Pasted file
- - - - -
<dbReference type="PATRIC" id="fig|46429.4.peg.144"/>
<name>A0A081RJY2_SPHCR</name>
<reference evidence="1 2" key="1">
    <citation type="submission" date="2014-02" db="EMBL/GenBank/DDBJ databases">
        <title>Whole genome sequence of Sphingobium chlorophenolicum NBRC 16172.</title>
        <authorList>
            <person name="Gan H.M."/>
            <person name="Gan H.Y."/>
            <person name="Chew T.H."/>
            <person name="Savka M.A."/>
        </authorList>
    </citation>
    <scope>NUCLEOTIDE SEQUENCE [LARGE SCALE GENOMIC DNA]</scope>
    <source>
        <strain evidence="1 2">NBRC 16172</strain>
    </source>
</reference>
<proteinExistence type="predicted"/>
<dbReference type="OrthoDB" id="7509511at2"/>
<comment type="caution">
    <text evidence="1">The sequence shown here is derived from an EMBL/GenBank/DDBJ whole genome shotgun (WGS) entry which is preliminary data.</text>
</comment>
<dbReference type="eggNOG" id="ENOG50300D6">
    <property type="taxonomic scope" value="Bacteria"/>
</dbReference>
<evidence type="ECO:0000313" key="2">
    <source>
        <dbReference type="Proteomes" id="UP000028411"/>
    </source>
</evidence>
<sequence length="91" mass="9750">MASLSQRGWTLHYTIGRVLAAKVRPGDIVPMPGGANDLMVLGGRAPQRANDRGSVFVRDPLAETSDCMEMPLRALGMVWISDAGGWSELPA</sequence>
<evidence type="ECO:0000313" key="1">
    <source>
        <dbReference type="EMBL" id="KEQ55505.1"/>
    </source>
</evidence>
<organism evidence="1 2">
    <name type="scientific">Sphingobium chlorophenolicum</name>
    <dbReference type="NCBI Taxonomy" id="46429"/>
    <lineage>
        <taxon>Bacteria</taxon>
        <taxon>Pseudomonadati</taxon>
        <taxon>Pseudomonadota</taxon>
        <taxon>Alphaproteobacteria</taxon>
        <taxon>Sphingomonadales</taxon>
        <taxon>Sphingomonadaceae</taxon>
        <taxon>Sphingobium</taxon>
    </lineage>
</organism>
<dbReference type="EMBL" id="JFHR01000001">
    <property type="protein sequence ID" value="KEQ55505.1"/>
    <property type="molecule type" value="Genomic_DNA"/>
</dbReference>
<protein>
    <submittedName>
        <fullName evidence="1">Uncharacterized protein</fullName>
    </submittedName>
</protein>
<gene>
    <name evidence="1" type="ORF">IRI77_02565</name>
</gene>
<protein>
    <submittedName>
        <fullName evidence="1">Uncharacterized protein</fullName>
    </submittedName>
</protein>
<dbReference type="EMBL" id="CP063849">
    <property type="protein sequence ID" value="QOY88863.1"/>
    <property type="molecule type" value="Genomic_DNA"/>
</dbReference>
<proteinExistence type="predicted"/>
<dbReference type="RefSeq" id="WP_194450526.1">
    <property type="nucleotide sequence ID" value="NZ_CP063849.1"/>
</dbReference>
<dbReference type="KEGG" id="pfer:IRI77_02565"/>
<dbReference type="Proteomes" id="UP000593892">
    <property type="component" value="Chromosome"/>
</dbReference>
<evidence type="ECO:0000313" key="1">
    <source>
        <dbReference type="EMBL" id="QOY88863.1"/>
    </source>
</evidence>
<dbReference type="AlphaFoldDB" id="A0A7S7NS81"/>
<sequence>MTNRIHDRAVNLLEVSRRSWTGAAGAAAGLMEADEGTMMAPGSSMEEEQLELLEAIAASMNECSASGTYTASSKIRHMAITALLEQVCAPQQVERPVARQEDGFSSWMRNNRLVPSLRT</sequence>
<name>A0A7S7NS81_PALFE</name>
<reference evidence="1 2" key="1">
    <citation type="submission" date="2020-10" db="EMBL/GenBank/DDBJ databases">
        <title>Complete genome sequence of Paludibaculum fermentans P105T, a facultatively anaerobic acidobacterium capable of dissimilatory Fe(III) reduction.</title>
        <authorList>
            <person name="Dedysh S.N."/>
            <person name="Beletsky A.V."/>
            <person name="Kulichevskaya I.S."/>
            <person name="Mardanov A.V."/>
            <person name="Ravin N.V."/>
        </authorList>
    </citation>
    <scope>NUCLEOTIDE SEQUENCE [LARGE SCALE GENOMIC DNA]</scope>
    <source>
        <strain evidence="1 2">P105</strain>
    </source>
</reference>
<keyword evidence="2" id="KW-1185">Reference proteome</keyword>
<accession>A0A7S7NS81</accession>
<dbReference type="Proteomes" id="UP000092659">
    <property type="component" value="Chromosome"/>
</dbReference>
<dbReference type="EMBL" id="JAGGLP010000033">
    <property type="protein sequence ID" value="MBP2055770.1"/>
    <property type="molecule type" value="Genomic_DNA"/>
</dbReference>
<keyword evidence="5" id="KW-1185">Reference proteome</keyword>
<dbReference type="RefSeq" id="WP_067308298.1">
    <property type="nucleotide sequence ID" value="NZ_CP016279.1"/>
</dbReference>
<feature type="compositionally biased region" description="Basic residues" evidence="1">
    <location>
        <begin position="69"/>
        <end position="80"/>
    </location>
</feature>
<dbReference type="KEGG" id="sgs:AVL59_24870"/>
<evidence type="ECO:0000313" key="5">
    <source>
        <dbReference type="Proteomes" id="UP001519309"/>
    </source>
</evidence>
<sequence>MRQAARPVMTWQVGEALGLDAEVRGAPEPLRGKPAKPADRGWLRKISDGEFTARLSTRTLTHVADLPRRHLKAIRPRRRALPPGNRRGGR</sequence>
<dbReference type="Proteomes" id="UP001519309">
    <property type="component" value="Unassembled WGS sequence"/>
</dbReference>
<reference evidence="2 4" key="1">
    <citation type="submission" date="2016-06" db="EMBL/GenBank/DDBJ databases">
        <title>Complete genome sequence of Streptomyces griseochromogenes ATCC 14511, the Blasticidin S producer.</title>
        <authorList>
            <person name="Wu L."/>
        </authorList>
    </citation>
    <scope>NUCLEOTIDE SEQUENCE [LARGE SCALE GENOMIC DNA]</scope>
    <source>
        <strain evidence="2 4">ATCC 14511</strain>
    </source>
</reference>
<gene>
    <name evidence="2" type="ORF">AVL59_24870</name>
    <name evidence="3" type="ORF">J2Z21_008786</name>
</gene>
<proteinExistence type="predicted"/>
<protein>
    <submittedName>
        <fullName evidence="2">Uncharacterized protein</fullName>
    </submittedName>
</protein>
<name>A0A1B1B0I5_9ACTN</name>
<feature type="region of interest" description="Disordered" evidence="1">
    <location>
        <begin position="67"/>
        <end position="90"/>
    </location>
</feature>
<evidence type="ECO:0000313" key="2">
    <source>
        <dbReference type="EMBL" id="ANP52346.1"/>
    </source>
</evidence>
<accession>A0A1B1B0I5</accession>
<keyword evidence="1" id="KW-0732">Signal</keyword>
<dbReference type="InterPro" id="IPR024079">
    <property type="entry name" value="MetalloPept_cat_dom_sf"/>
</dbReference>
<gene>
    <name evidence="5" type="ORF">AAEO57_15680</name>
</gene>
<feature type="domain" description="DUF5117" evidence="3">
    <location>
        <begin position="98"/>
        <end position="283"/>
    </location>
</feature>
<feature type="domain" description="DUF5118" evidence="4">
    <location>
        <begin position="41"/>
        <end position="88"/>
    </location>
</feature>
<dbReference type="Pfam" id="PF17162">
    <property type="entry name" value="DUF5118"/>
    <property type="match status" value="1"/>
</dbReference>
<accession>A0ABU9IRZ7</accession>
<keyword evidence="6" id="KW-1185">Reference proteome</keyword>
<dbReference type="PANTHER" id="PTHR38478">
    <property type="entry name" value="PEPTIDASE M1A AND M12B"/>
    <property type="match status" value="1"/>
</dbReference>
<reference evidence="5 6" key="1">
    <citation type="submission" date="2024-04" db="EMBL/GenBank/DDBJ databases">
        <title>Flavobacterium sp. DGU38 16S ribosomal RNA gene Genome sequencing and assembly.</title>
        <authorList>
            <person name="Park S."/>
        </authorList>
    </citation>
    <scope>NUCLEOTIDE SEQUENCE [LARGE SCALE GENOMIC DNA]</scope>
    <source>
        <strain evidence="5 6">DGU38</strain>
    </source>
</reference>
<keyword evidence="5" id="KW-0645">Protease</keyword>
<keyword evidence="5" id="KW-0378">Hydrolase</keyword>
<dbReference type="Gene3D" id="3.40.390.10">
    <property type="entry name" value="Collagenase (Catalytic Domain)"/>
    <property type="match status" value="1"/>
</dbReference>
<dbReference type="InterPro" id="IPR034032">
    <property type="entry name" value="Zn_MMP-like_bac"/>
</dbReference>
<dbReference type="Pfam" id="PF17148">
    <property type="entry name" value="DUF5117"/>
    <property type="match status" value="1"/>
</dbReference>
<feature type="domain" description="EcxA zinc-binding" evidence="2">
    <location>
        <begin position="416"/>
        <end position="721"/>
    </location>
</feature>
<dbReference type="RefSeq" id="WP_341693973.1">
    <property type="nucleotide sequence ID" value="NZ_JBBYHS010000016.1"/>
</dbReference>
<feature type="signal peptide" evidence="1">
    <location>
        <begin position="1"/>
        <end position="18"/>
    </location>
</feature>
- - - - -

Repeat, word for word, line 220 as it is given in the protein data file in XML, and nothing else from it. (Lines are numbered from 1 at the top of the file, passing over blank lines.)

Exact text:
</dbReference>